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    Despite protests, police jobs cut

    The department, however, extends the beach aide program to Dec. 31 after discussions with the union.

    By CHRISTINA HEADRICK
    © St. Petersburg Times,
    published November 21, 2001


    CLEARWATER -- The Clearwater Police Department will cut its beach police aide program after all, despite several months of discussing how the program might be salvaged.

    Eight part-time police aides were told last week that they would be laid off as of Dec. 1, unless they can qualify for other city jobs, according to the city.

    But after the general employees' union complained, the layoff date was extended to Dec. 31.

    "I don't think anybody should be laid off during the holidays," union president Steve Sarnoff said. "A few thousand dollars to cover their salaries seemed to be a very small, pocket-change deal."

    City administrators said the employees had been given several months' notice of the possible job cuts so they could find other jobs.

    Seven other aides have been reassigned, according to Paul O'Rourke, the city's human resources administrator. Some will work as aides at the city marina and airport, while others have been promoted to other jobs within the Police Department, said Wayne Shelor, the department's spokesman.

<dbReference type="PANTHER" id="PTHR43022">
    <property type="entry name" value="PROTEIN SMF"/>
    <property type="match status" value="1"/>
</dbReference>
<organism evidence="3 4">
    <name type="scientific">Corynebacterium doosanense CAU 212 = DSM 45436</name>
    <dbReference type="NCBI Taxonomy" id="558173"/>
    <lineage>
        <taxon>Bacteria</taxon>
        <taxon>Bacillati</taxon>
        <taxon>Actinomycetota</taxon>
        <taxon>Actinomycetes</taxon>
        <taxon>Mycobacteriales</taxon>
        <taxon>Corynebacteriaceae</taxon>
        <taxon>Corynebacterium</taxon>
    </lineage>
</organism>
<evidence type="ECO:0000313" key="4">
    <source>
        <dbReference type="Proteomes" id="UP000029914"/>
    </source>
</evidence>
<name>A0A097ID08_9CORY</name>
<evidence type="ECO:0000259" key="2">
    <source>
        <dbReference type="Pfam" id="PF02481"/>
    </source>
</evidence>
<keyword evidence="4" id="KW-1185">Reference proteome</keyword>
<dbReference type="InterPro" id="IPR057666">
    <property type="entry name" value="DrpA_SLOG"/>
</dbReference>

Since 1988, the beach police aides have helped alleviate traffic jams, reunited lost children with their parents, monitored public parking and provided a police presence at special events.

    Beach business representatives have protested the proposal to cut the aides.

    "They've taken away an added presence on the beach that took four or five years to build up," said Lou Piano, the president of the Clearwater Beach Chamber of Commerce. "Every business owner here with Chief (Sid) Klein in the room earlier this year voiced an opinion on how important those aides were. And he said how important they were to him. And then they cut them."

    To keep its presence on the beach, the Police Department has been trying to start a volunteer patrol program. There are five volunteers so far, although the department would like to have up to 20 by spring break season, Shelor said.

    In addition, the department has placed additional community police officers on patrol whenever needed, Shelor said.

    The employees are being laid off because the city manager's office declined to allow the Police Department to carry over a surplus from last year's budget to this fiscal year to retain the program, according to an e-mail from Chief Klein, who was taking some time off for the holidays this week and could not be reached for comment.

    City Manager Bill Horne said that the city's policy has been not to allow departments to carry over money from prior budgets to the next year.

    "It would not necessarily have been fair to other departments" to allow the funds to be carried over, Horne said. "The chief made his call. I'm not going to micromanage his department."

    The employees are the first to lose their jobs this year as a result of a mandate that requires city departments to cut 2 percent of their salaries to balance the city budget, O'Rourke said.

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